Conservation project to benefit birds, butterflies

If you’re riding your bicycle along Lake Superior between the Michigan Welcome Center in Harvey and the mouth of the Carp River in Marquette, you might see newly planted garden spots along the way.

Those are courtesy of the Great Lakes Conservation Corps, administered by the Superior Watershed Partnership whose offices are on Presque Isle.

Emily Goodman is overseeing the Climate Conservation Corps, an expansion group of the GLCC.

The new project’s goal, she said, is to enhance and restore the diversity and abundance of important coastal stopover habitat used by migratory bird species and the monarch butterfly, the population of which which has declined 80 percent from historic average population levels in recent years.

Monarchs in the eastern United States migrate all the way to Mexico, and they need stopover sites like the ones being created along U.S. 41 on their long journeys.

Those “mini-gardens” along three overlapping trails – the Iron Ore Heritage Trail, the North Country Trail and the Iron Belle Trail – have been planted with milkweed, the monarch’s sustenance food.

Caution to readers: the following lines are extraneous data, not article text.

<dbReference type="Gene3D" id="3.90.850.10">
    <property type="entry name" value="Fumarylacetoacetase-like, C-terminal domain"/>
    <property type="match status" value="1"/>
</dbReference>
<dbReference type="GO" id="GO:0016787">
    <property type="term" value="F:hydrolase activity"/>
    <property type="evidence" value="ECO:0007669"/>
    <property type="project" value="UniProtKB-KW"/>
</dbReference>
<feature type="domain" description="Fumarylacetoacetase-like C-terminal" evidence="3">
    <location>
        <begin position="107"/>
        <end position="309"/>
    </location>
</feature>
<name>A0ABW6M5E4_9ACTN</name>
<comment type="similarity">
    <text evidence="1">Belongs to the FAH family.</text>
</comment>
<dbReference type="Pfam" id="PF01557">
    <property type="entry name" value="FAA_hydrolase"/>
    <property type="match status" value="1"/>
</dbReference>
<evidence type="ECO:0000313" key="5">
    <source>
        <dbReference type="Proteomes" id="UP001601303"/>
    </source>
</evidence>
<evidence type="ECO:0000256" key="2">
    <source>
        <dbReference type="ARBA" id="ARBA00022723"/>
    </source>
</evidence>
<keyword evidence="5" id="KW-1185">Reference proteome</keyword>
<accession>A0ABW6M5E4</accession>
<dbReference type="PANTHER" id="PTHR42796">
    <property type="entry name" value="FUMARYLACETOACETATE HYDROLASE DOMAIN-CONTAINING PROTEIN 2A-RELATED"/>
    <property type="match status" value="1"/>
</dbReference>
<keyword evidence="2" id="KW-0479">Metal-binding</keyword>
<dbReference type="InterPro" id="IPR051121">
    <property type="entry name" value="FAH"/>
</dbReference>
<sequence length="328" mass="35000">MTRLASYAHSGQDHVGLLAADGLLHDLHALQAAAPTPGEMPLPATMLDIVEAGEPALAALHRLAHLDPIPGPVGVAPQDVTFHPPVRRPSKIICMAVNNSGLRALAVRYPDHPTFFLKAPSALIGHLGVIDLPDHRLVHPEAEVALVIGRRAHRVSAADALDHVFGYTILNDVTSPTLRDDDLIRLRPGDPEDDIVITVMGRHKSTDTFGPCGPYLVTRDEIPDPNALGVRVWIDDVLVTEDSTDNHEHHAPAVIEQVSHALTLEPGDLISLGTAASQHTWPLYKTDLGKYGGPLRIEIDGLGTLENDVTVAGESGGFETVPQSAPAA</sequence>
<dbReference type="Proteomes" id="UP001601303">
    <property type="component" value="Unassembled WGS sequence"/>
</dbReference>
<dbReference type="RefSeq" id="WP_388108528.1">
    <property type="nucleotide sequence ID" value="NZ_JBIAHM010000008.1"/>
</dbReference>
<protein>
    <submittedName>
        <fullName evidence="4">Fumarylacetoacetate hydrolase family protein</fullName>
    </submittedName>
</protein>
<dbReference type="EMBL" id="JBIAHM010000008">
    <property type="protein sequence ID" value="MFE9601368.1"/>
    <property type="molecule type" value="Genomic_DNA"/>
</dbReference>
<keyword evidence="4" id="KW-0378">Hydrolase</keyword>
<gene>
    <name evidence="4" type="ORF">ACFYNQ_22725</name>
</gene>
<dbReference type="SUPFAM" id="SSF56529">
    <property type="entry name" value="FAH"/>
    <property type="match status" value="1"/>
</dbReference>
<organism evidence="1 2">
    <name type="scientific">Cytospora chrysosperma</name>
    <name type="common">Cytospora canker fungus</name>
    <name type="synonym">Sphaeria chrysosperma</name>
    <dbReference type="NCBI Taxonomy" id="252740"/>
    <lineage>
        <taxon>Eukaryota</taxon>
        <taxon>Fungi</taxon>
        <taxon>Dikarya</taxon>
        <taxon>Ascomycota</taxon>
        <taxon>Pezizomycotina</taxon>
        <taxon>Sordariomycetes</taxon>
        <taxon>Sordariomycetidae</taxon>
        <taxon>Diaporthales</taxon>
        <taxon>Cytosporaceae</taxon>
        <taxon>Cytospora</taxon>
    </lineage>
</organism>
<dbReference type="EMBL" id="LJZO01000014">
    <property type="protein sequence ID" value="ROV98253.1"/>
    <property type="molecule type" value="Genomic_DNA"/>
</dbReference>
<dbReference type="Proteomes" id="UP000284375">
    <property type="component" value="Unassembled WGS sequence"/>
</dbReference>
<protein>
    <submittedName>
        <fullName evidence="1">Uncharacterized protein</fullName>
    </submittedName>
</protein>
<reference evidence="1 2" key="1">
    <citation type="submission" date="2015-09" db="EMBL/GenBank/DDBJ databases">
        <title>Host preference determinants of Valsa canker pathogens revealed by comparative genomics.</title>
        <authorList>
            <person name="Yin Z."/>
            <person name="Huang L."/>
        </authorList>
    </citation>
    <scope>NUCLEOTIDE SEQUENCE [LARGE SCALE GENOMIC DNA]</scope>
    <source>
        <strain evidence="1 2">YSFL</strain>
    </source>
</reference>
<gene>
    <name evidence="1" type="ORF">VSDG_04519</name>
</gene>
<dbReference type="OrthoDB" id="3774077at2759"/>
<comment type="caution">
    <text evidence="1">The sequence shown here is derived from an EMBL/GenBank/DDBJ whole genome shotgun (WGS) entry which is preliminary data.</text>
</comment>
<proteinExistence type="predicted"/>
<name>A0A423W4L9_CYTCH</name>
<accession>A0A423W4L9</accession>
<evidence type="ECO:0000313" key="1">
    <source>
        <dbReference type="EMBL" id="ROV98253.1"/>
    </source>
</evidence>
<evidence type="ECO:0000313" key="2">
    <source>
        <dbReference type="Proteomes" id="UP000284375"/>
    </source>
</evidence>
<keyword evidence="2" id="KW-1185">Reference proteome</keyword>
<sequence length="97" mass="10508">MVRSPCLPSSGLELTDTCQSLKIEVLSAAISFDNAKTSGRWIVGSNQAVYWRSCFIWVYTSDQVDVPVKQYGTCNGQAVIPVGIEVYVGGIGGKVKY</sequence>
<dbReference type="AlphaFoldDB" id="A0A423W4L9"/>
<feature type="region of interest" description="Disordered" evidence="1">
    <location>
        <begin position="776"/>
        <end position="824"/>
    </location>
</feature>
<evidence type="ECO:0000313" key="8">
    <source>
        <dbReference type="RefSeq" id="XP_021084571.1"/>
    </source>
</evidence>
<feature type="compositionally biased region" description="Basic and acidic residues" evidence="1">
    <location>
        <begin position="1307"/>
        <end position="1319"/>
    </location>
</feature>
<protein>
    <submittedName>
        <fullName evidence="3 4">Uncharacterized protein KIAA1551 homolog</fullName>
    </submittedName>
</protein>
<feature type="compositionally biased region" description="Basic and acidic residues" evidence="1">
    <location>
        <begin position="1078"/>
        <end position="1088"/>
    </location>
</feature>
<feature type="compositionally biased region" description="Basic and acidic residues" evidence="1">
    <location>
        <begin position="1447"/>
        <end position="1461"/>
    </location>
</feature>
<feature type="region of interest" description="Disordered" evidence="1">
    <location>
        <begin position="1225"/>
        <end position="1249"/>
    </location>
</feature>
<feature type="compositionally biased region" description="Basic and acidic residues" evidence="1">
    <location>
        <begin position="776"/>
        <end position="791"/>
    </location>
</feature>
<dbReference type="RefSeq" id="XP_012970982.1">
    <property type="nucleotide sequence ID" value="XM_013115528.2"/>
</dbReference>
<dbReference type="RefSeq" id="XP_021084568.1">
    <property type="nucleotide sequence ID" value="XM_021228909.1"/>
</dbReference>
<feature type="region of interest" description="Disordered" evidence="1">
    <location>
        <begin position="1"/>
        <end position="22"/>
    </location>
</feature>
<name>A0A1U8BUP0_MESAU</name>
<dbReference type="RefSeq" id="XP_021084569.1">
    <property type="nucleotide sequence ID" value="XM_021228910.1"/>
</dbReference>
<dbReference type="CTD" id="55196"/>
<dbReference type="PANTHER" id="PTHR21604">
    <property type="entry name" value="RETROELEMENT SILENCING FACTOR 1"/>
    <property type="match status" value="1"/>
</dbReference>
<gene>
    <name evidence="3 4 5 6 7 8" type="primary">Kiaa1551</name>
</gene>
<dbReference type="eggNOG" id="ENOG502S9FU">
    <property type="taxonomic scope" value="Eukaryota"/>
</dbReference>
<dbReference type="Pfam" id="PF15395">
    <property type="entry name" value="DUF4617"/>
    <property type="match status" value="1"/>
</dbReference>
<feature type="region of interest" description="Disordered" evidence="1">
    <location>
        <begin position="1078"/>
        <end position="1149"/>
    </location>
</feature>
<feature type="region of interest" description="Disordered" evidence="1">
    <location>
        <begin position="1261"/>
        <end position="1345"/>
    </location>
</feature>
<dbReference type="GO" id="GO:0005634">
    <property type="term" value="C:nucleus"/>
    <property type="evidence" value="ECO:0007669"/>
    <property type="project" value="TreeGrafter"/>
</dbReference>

Basically, fewer milkweed plants mean fewer monarch butterflies, and who doesn’t want to keep seeing those beautiful, orange insects in the sky?

The SWP project, though, also will benefit bird species.

Dealing with climate change is another benefit. The project is focused on the coastal zone, and the project also is expected to stabilize the banks. That’s a welcome idea considering the recent rising lake levels, which it is believed are a result of climate change.

Visibility can be a good thing as well, and it is in this instance. The fact the area is well used by bicyclists and other travelers makes for a good educational opportunity for them to interact with the conservation workers and learn more about the importance of the project.

Since invasive species are being removed and other native vegetation, including black-eyed Susans, are being put in the ground, the project will enhance the aesthetics of the 2-mile linear stretch of land.

Eventually, wildflowers will fill in those spots, filling the air with the scent of milkweed blossoms and eventually the sight of monarch butterflies.

Regardless of a person’s opinion on climate change – what can be done about it or whether it even exists – hikers, bicyclists and anyone traveling along the trail along U.S. 41 should have more to admire as the plots thicken and develop.

That’s certainly something to be anticipated.

Mining Journal (Marquette)